An alternate embodiment 400 of the support is shown in FIGS. 23A-23C. Vertical ribs 402 are positioned on front and back sides. A positioning system is on the support and holder for preventing lateral shifting of the holder relative to the support. The spacing between the two segments of the hook-shaped fastening formation are spaced to match the spacing around the ribs 402. Other types of positioning systems do not depart from the scope of this invention (e.g., detents).
Referring to FIG. 22A-22C, a wall mount 410 of the invention is adapted to be mounted on a generally vertical mounting surface. In the embodiment shown in the drawings, the wall mount 410 comprises a generally flat bracket, although other configurations are possible. The wall mount bracket includes one or more bosses 412 on its back side with an opening for receiving a fastener to fasten the wall mount bracket to a wall. The wall mount is used instead of the rail, and it has the same height dimension as the front panel 310.
Implement holders with a snap-lock formation may be releasably snap-fastened to the wall mount. The wall mount and holder also have the positioning system, as shown in FIG. 22C, for preventing lateral shifting of the holder relative to the wall mount bracket. The wall mount may include a level at its center window 414.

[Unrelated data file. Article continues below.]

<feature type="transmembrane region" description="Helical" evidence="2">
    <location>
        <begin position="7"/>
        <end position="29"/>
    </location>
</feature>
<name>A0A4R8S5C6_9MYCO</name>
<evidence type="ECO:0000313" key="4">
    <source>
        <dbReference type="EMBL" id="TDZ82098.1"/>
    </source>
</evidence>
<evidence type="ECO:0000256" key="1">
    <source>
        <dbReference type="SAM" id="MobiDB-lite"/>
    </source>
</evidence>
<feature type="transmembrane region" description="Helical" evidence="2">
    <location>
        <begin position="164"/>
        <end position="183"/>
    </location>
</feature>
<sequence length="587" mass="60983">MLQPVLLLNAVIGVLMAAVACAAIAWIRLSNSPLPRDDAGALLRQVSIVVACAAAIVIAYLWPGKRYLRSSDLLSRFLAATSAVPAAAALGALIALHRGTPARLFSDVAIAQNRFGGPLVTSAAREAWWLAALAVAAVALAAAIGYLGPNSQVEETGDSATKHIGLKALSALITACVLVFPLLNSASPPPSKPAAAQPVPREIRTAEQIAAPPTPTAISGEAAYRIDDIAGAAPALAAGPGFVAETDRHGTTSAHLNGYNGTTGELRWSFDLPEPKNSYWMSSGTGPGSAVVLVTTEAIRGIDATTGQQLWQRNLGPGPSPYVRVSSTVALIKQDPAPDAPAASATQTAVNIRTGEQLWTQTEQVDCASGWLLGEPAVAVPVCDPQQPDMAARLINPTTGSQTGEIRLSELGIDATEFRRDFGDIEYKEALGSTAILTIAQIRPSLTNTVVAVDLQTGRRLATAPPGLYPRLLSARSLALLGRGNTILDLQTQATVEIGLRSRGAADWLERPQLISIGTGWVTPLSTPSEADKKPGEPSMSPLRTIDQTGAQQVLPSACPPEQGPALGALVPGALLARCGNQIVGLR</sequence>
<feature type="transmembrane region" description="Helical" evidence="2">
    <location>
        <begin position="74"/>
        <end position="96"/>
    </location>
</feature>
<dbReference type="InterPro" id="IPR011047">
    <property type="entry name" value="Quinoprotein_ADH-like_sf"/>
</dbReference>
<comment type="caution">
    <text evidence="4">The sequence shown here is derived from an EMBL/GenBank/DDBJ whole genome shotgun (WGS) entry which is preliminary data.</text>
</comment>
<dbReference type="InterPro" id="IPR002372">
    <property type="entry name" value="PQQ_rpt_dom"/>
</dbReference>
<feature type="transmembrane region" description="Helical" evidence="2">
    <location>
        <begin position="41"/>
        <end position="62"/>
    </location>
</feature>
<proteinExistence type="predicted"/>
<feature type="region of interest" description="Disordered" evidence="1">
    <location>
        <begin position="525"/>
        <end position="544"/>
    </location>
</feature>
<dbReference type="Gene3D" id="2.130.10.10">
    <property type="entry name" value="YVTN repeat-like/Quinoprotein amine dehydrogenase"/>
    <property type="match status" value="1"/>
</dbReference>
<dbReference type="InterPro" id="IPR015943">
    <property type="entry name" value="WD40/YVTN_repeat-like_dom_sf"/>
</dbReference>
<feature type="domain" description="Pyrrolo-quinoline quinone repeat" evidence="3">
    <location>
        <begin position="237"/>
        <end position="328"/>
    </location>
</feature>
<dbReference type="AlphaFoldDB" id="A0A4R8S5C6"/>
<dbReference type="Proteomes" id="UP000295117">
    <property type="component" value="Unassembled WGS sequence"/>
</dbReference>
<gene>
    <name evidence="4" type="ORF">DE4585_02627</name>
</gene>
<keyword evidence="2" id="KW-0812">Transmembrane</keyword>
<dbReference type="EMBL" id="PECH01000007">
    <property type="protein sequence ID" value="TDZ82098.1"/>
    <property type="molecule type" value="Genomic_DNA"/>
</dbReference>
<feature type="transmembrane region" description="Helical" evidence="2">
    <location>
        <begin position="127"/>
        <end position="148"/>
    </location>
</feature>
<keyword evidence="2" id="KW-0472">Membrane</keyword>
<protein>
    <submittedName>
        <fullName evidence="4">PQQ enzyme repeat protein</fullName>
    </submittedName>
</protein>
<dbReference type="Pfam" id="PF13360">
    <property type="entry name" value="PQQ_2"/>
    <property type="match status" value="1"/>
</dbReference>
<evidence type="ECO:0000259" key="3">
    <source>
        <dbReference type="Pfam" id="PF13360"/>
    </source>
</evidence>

When introducing elements of the present invention or the preferred embodiments(s) thereof, the articles “a”, “an”, “the” and “said” are intended to mean that there are one or more of the elements. The terms “comprising”, “including” and “having” are intended to be inclusive and mean that there may be additional elements other than the listed elements.
In view of the above, it will be seen that the several objects of the invention are achieved and other advantageous results attained.
As various changes could be made in the above constructions without departing from the scope of the invention, it is intended that all matter contained in the above description and shown in the accompanying drawing[s] shall be interpreted as illustrative and not in a limiting sense.